Advertisement
HomeCollectionsGames Workshop
IN THE NEWS

Games Workshop

FEATURED ARTICLES
BUSINESS
By Robert Little and Robert Little,SUN STAFF | January 9, 2002
Games Workshop has always done business, quite literally, in a world of its own. Two worlds, to be more precise: one populated by elves, ogres and rat-men, the other by futuristic Space Marines and the Dark Eldar army. Games Workshop created those two worlds for War- hammer and Warhammer 40,000, table-top battle games that have built the company into a $135 million-a-year global enterprise. It makes thousands of metal soldiers who live and fight in them. It publishes a magazine, even novels about them.
ARTICLES BY DATE
ENTERTAINMENT
By Kayla Bawroski, The Baltimore Sun | August 19, 2010
Prepare for battle, Baltimore, because a wave of miniature armies is on its way this weekend. Watch out for the Wood Elves of Warhammer, whose loyalty to good or evil is unknown, and make way for the heroic Hobbits of the Lord of the Rings. These armies and more will meet at Games Day 2010, an event taking place at the Baltimore Convention Center for Games Workshop's three board games: Warhammer, Warhammer 40,000 and Lord of the Rings Strategy Battle Game. It's about more than war this weekend, though.
Advertisement
ENTERTAINMENT
By SUN STAFF | June 19, 2003
Got game? If so, make your way to the Baltimore Convention Center tomorrow and Saturday. The annual Games Day, sponsored by Games Workshop, a producer of tabletop battle games, features gaming events for everyone from beginners to experts. Participants (or "gamers") can take part in registered games, open gaming, the Games Day tournaments and the Golden Demon Painting Competition. Or visitors can watch Sabertooth Games demonstrations, meet guests from the Games Workshop design studio and attend gaming seminars.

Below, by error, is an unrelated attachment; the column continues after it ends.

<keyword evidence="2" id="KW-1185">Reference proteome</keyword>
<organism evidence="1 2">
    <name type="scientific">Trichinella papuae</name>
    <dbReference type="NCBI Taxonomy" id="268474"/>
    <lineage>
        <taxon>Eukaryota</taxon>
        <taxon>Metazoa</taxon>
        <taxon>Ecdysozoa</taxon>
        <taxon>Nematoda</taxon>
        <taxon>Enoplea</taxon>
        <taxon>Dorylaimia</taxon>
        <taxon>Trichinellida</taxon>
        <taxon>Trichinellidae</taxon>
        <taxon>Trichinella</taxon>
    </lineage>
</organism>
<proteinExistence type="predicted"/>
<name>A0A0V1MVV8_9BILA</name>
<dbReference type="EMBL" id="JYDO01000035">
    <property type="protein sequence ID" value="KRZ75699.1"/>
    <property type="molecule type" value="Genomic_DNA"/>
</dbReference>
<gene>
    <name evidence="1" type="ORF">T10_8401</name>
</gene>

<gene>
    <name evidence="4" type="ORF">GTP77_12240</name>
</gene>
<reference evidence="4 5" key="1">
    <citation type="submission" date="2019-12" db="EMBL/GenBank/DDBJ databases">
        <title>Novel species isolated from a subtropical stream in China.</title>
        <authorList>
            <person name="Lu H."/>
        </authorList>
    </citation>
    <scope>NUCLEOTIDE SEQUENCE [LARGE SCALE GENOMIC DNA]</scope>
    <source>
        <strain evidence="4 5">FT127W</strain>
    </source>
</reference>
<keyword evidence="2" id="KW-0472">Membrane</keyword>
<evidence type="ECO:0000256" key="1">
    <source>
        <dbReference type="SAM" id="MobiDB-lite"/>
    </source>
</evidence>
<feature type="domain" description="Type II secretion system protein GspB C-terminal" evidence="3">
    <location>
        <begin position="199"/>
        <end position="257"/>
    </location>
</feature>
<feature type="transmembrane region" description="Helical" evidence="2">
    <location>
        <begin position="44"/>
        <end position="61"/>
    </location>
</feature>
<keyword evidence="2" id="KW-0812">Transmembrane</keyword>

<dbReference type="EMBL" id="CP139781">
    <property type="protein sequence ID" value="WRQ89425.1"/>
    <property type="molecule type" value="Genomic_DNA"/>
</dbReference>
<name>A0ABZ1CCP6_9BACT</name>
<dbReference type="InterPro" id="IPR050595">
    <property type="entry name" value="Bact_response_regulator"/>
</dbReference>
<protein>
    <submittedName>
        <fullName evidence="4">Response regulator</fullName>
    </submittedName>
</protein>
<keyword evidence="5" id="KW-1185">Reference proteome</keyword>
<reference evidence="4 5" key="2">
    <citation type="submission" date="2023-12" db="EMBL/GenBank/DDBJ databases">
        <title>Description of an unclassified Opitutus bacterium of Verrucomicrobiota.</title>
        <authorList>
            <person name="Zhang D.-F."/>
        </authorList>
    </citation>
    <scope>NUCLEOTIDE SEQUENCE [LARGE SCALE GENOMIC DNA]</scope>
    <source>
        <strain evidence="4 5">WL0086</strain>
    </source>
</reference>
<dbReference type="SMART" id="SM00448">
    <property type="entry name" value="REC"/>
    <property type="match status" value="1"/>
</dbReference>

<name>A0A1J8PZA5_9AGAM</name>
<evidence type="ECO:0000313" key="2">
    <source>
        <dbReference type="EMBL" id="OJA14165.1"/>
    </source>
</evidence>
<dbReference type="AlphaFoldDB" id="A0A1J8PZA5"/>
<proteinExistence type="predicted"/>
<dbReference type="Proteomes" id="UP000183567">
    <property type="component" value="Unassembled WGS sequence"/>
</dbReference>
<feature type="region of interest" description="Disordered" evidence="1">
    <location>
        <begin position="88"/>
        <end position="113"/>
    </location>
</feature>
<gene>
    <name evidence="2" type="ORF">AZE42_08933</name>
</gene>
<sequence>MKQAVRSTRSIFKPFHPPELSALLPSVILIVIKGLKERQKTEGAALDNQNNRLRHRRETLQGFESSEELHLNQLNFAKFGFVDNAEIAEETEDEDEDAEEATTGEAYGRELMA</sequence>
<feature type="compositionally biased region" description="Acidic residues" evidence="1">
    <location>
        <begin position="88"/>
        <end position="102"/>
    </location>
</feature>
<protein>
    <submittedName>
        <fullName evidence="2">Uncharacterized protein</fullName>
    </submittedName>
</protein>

ENTERTAINMENT
By John Coffren and John Coffren,john.coffren@baltsun.com | November 13, 2008
There's nothing quite like getting together with a few friends, assembling your troops and waging war in your parents' kitchen. That's what John Simpson of Ocean Township, N.J., does most weekends when he plays the tabletop battle game Warhammer 40K. He and his friends eschew Wii and PlayStation in favor of a 20-year-old board game. And even though there are Warhammer-themed computer games, fans like Simpson, 17, remain loyal. "I prefer the board game because you can do whatever you want," he says.
NEWS
By Cheryl Lu-Lien Tan and Cheryl Lu-Lien Tan,SUN STAFF | July 2, 2000
It is the early 15th century and a ragged army of skeleton soldiers is charging the "Empire's" fort to burn down the town of Kroneburg. The troops charge at the Empire knights, who put up a valiant fight and manage to take out some of the enemy soldiers. Both sides retreat, and the fort is safe for the moment. Considering the fallen soldiers were inch-high, hand-painted pewter miniatures duking it out on a landscape made of insulation foam, the battle wasn't literally hard-fought, but Scott Perry watched the military maneuvers with pride nonetheless.
ENTERTAINMENT
By Kayla Bawroski, The Baltimore Sun | August 19, 2010
Prepare for battle, Baltimore, because a wave of miniature armies is on its way this weekend. Watch out for the Wood Elves of Warhammer, whose loyalty to good or evil is unknown, and make way for the heroic Hobbits of the Lord of the Rings. These armies and more will meet at Games Day 2010, an event taking place at the Baltimore Convention Center for Games Workshop's three board games: Warhammer, Warhammer 40,000 and Lord of the Rings Strategy Battle Game. It's about more than war this weekend, though.